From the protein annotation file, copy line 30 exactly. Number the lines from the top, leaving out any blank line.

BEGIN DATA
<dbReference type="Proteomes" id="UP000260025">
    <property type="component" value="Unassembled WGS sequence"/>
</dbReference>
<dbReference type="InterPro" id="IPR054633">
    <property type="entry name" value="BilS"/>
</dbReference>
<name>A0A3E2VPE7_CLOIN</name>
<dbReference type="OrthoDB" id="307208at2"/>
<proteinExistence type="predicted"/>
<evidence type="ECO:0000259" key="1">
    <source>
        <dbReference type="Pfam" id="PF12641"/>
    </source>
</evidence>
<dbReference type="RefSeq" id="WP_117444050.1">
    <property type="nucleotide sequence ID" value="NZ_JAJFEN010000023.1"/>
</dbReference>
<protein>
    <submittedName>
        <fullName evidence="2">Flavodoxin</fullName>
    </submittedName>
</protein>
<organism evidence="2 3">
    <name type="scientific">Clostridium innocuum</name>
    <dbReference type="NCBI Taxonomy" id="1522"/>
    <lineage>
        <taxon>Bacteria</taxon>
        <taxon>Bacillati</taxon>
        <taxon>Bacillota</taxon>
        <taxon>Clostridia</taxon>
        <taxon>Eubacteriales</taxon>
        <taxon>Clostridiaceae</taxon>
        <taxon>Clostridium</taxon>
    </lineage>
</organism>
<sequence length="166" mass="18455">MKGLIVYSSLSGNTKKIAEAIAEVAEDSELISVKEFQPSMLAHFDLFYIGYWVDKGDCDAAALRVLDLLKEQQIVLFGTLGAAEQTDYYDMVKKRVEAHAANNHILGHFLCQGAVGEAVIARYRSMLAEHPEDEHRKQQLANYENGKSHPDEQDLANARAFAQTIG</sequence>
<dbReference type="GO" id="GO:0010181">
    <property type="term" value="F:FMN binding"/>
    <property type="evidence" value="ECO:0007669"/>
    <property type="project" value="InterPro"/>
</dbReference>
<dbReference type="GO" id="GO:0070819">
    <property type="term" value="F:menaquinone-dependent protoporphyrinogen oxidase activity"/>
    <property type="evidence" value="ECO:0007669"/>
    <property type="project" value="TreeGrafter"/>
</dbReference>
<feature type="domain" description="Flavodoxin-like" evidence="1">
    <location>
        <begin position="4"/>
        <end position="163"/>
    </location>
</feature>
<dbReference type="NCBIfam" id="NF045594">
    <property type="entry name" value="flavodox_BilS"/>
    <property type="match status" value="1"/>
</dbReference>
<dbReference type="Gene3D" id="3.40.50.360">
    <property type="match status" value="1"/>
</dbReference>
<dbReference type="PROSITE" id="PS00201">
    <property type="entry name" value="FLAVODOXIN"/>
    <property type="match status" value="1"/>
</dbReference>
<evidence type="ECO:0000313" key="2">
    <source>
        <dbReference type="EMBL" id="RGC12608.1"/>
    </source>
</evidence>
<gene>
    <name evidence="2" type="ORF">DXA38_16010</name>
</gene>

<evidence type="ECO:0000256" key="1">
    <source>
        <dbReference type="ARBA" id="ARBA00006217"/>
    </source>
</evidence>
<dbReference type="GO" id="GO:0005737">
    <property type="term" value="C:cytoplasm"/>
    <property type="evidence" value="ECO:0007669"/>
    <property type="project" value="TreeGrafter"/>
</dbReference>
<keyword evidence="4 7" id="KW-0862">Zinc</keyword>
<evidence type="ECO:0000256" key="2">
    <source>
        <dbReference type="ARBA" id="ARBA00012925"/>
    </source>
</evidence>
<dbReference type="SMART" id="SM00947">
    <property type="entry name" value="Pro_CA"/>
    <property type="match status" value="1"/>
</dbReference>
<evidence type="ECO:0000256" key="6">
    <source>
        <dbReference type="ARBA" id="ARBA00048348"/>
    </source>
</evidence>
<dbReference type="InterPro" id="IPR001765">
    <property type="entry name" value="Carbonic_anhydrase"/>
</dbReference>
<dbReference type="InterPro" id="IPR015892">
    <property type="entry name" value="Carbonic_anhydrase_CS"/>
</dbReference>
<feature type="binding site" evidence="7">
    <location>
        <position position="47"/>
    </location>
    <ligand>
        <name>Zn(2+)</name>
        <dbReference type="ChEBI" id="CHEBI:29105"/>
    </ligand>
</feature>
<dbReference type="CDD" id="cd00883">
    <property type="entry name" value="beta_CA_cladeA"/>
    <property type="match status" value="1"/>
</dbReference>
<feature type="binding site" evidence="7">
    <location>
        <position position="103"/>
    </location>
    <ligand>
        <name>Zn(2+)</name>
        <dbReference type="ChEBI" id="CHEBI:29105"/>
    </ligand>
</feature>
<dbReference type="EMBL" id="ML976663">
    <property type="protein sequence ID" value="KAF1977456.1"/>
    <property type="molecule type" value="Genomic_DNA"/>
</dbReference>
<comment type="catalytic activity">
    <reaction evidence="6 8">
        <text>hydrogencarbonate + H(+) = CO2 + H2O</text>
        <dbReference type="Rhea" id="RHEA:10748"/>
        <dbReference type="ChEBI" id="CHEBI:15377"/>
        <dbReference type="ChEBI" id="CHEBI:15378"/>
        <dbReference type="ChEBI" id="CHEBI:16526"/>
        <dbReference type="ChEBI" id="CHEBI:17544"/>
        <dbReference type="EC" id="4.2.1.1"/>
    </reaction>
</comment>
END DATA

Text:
        <taxon>Clostridia</taxon>